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An excerpt from www.HouseOfNames.com archives copyright 2000 - 2017


The Elsley surname finds its earliest origins with the ancient Anglo-Saxon culture of Britain. Their name is derived from the baptismal name Elsy, which was originally derived from the Old Norse word Aelfsige, which literally means elf-victory. Baptismal names began to appear as surnames relatively late in the growth of the naming tradition. This is a little surprising, given the popularity of biblical figures in the Christian countries of Europe. Nevertheless, surnames derived from baptismal names grew in popularity during the Middle Ages, and have become one of the foremost sources for surnames.

Elsley Early Origins



The surname Elsley was first found in Yorkshire where they held a family seat from very ancient times, some say well before the Norman Conquest and the arrival of Duke William at Hastings in 1066 A.D.

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Elsley Spelling Variations


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Elsley Spelling Variations



It is only in the last few hundred years that the English language has been standardized. For that reason, early Anglo-Saxon surnames like Elsley are characterized by many spelling variations. As the English language changed and incorporated elements of other European languages, even literate people changed the spelling of their names. The variations of the name Elsley include: Elsley, Elsey and others.

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Elsley Early History


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Elsley Early History



This web page shows only a small excerpt of our Elsley research. Another 127 words (9 lines of text) are included under the topic Early Elsley History in all our PDF Extended History products and printed products wherever possible.

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Elsley Early Notables (pre 1700)


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Elsley Early Notables (pre 1700)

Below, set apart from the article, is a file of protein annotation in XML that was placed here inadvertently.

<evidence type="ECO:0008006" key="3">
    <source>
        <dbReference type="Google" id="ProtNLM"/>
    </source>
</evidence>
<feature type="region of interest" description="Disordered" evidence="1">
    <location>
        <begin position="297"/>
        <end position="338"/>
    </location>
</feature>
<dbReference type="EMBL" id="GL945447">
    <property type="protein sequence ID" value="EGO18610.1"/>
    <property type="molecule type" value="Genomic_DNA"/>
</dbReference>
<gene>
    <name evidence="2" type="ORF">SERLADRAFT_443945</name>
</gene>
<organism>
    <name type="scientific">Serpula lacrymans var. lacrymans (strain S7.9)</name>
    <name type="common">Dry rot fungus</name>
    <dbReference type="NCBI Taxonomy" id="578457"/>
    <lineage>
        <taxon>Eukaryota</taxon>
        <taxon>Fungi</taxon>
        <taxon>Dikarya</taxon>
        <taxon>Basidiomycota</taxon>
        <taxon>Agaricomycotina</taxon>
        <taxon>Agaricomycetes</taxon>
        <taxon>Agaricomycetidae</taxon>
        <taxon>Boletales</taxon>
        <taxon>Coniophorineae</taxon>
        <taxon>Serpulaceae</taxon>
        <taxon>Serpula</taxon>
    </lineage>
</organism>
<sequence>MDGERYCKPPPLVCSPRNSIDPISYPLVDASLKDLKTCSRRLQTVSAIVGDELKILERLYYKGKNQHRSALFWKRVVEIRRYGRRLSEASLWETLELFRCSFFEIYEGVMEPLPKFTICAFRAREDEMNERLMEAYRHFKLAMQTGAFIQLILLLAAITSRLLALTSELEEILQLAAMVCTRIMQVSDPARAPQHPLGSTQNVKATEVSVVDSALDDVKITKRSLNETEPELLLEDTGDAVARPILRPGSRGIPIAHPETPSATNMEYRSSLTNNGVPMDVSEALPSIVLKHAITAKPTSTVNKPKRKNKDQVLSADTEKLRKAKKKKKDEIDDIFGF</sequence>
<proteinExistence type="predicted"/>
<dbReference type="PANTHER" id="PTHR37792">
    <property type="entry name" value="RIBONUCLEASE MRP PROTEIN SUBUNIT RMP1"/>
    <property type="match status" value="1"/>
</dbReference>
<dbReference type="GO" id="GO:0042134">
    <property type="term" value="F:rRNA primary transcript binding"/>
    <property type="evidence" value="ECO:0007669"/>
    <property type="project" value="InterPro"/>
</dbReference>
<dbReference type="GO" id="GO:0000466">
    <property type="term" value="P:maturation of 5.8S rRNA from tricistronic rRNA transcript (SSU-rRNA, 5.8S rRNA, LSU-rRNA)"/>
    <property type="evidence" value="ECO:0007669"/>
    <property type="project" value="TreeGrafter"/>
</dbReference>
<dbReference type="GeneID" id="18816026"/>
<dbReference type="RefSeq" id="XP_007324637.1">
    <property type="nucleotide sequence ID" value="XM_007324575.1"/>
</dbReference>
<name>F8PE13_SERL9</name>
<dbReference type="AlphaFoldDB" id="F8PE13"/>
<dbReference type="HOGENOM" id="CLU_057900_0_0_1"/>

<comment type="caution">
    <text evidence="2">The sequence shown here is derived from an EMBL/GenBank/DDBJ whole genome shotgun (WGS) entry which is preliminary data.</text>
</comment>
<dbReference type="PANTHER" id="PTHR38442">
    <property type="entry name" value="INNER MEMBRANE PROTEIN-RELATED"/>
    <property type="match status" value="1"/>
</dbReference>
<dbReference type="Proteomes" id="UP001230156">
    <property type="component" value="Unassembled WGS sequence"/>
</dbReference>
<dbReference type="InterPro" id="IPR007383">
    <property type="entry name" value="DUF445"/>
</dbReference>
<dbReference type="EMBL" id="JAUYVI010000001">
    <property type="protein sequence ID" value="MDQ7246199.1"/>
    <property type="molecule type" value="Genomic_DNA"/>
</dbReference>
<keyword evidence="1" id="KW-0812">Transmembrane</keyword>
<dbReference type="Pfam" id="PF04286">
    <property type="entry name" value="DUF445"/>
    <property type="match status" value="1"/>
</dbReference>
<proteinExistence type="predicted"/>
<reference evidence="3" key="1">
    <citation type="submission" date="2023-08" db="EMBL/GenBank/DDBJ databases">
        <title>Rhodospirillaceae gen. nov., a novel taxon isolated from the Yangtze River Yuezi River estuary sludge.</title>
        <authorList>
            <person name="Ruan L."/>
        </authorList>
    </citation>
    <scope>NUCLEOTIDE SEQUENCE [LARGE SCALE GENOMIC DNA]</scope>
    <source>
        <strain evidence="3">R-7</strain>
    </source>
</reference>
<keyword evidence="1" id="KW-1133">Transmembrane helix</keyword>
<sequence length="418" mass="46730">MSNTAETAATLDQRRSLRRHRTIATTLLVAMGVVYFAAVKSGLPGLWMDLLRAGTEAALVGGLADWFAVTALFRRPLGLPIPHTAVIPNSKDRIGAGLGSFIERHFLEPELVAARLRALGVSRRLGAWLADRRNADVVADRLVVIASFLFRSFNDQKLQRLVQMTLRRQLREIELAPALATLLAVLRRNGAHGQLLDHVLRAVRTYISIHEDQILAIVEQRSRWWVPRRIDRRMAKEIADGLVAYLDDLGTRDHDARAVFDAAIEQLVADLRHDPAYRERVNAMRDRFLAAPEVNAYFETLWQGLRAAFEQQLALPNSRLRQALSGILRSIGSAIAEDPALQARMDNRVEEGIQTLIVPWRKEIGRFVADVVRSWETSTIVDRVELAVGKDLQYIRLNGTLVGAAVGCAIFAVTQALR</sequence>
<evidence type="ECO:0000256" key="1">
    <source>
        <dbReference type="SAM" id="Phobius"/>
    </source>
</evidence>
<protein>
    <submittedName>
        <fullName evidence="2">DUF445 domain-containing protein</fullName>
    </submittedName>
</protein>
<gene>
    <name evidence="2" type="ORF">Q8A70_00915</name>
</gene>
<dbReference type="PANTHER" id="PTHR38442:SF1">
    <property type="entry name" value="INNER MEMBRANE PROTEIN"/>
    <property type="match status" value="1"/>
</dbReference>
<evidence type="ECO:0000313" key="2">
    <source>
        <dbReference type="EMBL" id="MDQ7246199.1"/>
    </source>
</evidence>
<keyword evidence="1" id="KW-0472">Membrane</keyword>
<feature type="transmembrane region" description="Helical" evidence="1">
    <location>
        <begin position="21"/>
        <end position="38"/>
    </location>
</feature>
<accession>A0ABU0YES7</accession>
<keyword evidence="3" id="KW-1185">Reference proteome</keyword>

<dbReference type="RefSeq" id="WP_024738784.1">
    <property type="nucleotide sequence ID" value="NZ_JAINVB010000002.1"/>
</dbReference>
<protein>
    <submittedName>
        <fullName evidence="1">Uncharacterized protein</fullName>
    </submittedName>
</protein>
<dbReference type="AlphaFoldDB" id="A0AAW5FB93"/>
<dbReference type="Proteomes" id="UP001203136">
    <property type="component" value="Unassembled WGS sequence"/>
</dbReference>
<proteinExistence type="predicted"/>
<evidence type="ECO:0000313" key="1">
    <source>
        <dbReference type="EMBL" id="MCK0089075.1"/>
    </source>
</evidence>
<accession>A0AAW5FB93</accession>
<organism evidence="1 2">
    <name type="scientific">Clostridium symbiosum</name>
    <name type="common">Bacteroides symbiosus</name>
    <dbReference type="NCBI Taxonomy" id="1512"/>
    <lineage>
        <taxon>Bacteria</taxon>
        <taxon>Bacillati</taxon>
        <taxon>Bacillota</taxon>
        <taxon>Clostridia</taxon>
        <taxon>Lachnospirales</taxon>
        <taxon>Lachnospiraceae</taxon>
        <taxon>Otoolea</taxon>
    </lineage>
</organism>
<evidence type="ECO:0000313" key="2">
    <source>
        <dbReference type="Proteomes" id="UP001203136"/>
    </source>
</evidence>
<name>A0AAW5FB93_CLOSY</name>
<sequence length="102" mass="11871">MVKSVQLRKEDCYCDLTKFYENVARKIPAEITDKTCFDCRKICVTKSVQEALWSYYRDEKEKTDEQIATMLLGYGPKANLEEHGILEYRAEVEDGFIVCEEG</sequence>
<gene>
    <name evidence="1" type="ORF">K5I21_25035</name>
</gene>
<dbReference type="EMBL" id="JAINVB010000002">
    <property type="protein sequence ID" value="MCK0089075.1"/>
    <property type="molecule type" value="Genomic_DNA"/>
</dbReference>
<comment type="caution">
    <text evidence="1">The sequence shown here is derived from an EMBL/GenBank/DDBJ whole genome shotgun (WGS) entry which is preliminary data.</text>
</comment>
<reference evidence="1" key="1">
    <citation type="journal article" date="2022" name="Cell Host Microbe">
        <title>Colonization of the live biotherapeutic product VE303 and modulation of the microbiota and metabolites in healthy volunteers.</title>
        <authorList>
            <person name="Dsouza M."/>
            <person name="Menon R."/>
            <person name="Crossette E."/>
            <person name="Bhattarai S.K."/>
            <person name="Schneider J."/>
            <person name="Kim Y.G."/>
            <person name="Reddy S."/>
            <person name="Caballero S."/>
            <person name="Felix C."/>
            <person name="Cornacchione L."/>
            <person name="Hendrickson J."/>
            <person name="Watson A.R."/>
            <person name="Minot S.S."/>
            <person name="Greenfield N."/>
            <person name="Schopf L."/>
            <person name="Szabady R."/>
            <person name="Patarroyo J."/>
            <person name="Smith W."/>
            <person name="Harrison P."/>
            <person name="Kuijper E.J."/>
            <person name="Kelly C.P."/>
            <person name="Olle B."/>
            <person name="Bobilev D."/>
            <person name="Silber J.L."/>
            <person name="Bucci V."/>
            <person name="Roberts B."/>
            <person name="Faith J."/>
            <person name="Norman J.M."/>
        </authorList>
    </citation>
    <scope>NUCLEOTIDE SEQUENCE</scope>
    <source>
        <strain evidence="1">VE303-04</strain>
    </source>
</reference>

More information is included under the topic Early Elsley Notables in all our PDF Extended History products and printed products wherever possible.

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The Great Migration


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The Great Migration



Many English families tired of political and religious strife left Britain for the new colonies in North Ameri ca. Although the trip itself offered no relief - conditions on the ships were extremely cramped, and many travelers arrived diseased, starving, and destitute - these immigrants believed the opportunities that awaited them were worth the risks. Once in the colonies, many of the families did indeed prosper and, in turn, made significant contributions to the culture and economies of the growing colonies. An inquiry into the early roots of North American families has revealed a number of immigrants bearing the name Elsley or a variant listed above:

Elsley Settlers in United States in the 17th Century

  • John Elsley who settled in Virginia in 1652

Elsley Settlers in United States in the 19th Century

  • John Elsley, who arrived in Charleston, South Carolina in 1804 [1]CITATION[CLOSE]
    Filby, P. William, Meyer, Mary K., Passenger and immigration lists index : a guide to published arrival records of about 500,000 passengers who came to the United States and Canada in the seventeenth, eighteenth, and nineteenth centuries. 1982-1985 Cumulated Supplements in Four Volumes Detroit, Mich. : Gale Research Co., 1985, Print (ISBN 0-8103-1795-8)

Elsley Settlers in Australia in the 19th Century

  • James Elsley, English convict from Surrey, who was transported aboard the "Agincourt" on July 6, 1844, settling in Van Diemen's Land, Australia [2]CITATION[CLOSE]
    State Library of Queensland. (Retrieved 2014, November 24) Agincourt voyage to Van Diemen's Land, Australia in 1844 with 226 passengers. Retrieved from http://www.convictrecords.com.au/ships/agincourt/1844